Me and my angry ass kept my angry mouth shut. I did not give her a lecture about how not to tell me what I’m feeling and that my feelings were none of her concern. Nor did I tell her to name the behavior that was problematic, nor did I ask her if she thought it might be valid for me to be so angry. At that moment, I was, indeed, very angry, but here is how I looked: :) I know I’m not going to educate a white woman when she’s trying to put me in my place, and I knew that was what was happening with how she opened up the conversation. So I just kept mental notes of all the crazy-ass shit that was coming out of her mouth so I could write it down here in this survey, and potentially in the Official Complaint. “I’m so scared! I’m scared!” she kept saying. I asked, “Lilith, what are you scared of?” She replied, literally wringing her hands, “I don’t know! I’m worried all this could. . . !”

I swear to God, for Christmas, I’m going to buy this woman some pearls to clutch.

Here’s a little side-rant. I am so sick of grown-ass white women using the word “icky.” When I talk about racism, I have to be on my A-game. I have to be articulate, calm, clear, and empathetic. But when Lilith talks about racism, she thinks she can use the word “icky.” Use your fucking words, okay? You’re an adult and I am an adult. Icky is a word you use with kids when something sticky is on the table that you don’t want them to smear all over the place, or there is a pile of poop you don’t want them to eat. Icky is not the word you use to describe how angry you are because someone is calling out racism. You really need to investigate the feeling more and not become a literal baby.

Just the day before, Emilia, The Second Most Beloved Teacher at the school, also used “icky” to describe how it felt to hear her friends being called out for racism. It was during this conversation that she turned, pointed to me, and said unprompted, “I’ll be honest. I’m scared of you because you are so aggressive.”

I have literally never had any personal interaction with Emilia where I wasn’t smiling, because, just like everyone else, I adored her. Before all this race stuff happened, Emilia and Lilith used to compliment me all the time on how positive my energy was. Yet, now, I’m aggressive.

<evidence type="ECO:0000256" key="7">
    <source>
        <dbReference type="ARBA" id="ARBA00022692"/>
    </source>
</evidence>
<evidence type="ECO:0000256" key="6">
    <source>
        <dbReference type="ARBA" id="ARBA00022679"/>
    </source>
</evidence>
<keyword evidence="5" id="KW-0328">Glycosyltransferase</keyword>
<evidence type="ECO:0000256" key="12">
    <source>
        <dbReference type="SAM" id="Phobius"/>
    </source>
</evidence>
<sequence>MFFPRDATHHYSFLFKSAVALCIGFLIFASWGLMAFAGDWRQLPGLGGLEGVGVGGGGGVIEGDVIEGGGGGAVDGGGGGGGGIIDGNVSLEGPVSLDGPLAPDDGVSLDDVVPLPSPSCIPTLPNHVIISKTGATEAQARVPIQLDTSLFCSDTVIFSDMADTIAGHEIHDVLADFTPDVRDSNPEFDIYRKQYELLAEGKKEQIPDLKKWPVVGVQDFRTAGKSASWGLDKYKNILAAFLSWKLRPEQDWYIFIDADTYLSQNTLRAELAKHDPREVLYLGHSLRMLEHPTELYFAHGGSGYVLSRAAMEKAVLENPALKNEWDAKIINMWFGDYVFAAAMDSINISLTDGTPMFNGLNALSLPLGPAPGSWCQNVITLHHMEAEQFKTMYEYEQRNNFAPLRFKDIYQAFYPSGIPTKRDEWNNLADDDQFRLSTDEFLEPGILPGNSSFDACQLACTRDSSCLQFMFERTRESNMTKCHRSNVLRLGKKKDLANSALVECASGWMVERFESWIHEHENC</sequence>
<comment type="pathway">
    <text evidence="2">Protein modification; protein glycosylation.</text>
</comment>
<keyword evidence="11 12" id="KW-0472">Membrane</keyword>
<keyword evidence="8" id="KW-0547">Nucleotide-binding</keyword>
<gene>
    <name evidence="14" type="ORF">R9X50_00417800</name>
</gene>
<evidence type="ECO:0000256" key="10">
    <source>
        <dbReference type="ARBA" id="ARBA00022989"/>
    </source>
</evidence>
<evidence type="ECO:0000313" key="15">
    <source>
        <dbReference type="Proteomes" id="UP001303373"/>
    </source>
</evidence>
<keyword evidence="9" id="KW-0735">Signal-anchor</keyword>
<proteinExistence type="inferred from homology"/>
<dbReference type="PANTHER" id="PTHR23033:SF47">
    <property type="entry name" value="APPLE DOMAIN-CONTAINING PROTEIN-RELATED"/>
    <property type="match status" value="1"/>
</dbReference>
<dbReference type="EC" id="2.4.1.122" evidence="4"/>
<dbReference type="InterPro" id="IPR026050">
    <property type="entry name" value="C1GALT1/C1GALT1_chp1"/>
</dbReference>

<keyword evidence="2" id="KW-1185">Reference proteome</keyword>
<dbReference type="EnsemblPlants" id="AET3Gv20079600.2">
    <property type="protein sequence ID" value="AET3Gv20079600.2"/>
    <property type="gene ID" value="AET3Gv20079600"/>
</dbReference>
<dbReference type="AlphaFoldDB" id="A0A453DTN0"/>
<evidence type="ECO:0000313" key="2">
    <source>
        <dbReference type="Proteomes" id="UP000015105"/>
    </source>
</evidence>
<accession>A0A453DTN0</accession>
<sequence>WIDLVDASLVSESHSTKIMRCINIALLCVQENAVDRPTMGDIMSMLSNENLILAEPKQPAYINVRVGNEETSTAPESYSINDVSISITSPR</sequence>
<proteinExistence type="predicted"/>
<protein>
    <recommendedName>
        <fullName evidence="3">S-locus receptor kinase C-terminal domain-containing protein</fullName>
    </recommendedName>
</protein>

This is when I realized, there is a concerted effort to create the narrative that I am aggressive. Kennedy started the narrative. Then, Mary gave institutional credibility to this claim by naming it in a formal evaluation. Morrigan, who is the faculty bully, gave her endorsement to bully me this way. Lilith and Emilia, as the most respected teachers at the school, gave the story their spiritual blessings. Now it is sacred.

All this hurts my feelings, but that’s not what I’m worried about. I heard that after The Meeting Where All Hell Broke Loose, Morrigan went to Mary crying. I don’t know what she said, but Mary then went to the board and said, “I’m worried that we are going to lose teachers because of Masako.” This is not the first time she has consulted with the board about me, nor will it be the last. What she is seeking is permission from the board to fire me.

Lilith may not know what she is scared of, but I know what I am scared of. I am scared of losing my job. I worry about this a lot, even though the board has assured me I won’t lose my job, and I trust them. I worry that eventually, Mary will wear them down. I worry that when the board changes, they will not be as protective of my rights. I worry that I will make a critical mistake because I am so exhausted. I find myself unable to stop worrying about it obsessively. I worry about this nonstop, every day. Even now, when school is out. I worry that I won’t be offered a position for next year. I worry because I love working at Sunshine Academy despite all this nonsense, I love my students, I love their parents, and I love most of my colleagues. I also worry about getting fired because I know that getting fired in our industry makes it nearly impossible to get hired anywhere else, and I may not be able to teach again. This will break my heart because I love teaching so much.

In the last few days, I’ve started to also feel slightly concerned about my physical safety because I’m alarmed at how unhinged my colleagues have been acting. I know this is paranoid, but I worry because I don’t know where their boundaries are. I know that Kennedy hunts, and he has guns. I find myself thinking too much about his guns. Is it paranoid of me to think about this? It’s paranoid. I know it is. It is, right?


Mika Yamamoto is a Chicago-based writer. Her work has appeared in Noon, Nelle, Writer’s Chronicle, and Vagabond City, amongst others. She teaches writing at The Art Institute of Chicago.